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In the following system: Multirate system

The signal x(n) is upsampled by 2 and then filtered. The signal and the filter have the following spectrum:

enter image description here enter image description here

After upsampling the spectrum of X would look the same except the x axis would be divided by 2. So the limit of the spectrum would be at pi/4. Since the filter has amplitude 2 would the amplitude of X be increased from 1 to 2 or will the amplitude of X remain unchanged?

Finally, for the multiplication of the cosine it would be equivalent to multiply with 2 deltas located at -pi/2 and pi/2. Would the multiplication with this deltas cause a kind of mirroring effect on the spectrum?

Thank you

edit:

I do not see how to obtain Y1 and Y2 complete system enter image description here

and provided answer: enter image description here

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You are on the right track.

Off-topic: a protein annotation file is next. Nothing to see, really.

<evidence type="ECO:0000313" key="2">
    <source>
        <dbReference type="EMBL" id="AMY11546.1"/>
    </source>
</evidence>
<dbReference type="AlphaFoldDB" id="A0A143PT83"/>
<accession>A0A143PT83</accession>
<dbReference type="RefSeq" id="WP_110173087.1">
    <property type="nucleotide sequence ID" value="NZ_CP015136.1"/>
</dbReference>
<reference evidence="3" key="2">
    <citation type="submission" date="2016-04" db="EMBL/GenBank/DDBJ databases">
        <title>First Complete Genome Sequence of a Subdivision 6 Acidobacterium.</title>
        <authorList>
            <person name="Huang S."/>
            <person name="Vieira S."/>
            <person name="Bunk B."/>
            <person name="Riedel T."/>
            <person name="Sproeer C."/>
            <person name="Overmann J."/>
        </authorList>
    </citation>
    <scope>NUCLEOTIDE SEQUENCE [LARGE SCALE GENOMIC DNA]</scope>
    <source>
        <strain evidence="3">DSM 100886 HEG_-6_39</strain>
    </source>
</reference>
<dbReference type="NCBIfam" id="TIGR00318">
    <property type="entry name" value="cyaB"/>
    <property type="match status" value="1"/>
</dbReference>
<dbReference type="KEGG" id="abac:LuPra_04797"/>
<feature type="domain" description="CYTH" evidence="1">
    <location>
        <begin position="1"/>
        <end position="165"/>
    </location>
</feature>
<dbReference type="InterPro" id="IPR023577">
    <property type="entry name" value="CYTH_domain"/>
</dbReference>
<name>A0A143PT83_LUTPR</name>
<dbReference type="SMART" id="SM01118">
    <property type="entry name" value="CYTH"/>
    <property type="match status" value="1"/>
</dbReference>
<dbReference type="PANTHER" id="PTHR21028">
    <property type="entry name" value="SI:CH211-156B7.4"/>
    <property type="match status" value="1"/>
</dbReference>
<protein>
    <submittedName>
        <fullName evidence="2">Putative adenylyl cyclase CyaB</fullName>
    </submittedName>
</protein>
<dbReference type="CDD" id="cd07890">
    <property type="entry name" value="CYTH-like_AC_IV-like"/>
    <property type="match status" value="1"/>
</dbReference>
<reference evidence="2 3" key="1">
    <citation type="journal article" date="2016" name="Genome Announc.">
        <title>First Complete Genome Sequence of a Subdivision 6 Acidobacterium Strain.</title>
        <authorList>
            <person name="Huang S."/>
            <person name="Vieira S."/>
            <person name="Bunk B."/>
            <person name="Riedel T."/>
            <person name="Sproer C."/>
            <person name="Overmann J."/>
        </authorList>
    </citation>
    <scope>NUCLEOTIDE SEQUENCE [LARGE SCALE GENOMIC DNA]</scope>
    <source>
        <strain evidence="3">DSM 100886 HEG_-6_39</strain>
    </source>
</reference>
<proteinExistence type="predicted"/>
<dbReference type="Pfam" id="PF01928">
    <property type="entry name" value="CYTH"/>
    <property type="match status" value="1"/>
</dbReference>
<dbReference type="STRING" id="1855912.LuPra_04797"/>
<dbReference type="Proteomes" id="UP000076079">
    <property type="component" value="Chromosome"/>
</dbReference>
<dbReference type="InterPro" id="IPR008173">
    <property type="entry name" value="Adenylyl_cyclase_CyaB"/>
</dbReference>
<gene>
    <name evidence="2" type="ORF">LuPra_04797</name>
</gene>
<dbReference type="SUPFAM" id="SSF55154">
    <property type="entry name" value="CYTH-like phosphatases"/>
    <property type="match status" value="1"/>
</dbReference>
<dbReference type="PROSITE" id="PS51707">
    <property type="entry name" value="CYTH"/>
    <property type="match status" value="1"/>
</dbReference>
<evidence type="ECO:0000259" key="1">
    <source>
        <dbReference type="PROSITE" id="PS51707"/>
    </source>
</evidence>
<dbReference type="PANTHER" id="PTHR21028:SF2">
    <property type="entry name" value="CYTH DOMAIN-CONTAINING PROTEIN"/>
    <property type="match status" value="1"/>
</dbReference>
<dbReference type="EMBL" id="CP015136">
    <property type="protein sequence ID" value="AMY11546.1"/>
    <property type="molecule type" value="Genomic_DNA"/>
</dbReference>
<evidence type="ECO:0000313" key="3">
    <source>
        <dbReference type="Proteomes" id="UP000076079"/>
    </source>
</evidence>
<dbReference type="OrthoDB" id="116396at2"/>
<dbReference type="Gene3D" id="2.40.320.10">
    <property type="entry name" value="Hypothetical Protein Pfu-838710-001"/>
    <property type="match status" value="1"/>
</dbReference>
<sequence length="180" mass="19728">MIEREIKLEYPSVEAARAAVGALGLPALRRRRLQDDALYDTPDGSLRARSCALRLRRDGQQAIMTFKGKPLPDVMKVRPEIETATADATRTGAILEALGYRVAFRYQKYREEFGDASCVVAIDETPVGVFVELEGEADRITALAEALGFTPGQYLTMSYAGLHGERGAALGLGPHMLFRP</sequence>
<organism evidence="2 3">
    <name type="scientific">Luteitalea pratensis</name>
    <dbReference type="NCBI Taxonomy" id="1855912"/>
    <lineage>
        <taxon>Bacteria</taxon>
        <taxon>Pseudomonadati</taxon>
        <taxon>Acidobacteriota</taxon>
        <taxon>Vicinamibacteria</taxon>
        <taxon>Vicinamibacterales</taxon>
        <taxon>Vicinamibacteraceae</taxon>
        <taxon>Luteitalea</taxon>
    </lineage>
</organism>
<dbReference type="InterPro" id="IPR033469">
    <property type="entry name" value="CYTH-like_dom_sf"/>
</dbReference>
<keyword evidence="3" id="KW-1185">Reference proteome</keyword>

After upsampling the spectrum of X would look the same except the x axis would be divided by 2. So the limit of the spectrum would be at pi/4.

Yes, that's correct.

Since the filter has amplitude 2 would the amplitude of X be increased from 1 to 2 or will the amplitude of X remain unchanged?

Recall that in the frequency domain, the application of a linear system transfer function $H_B(\Omega)$ is done via straight multiplication of the input signal's spectrum. So yes, since the filter has a magnitude of 2, the amplitude of its output is doubled.

Finally, for the multiplication of the cosine it would be equivalent to multiply with 2 deltas located at -pi/2 and pi/2. Would the multiplication with this deltas cause a kind of mirroring effect on the spectrum?

Here's where I will make a small correction: multiplication by a cosine in the time domain yields convolution with a pair of Dirac impulse functionss in the frequency domain. Convolution with a Dirac impulse in the frequency domain is equivalent to a shift along the frequency axis. So, you end up with 2 copies of the filter's output spectrum, centered at $\omega = \pm \frac{\pi}{2}$.

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  • $\begingroup$ Thank you! This confirms my reasoning. I updated the main post with the complete system and the provided answer, but I do not understand why there are some mirrored parts in the answer. It seems that the provided answer is not correct $\endgroup$ – karagedon Jul 20 '19 at 16:15

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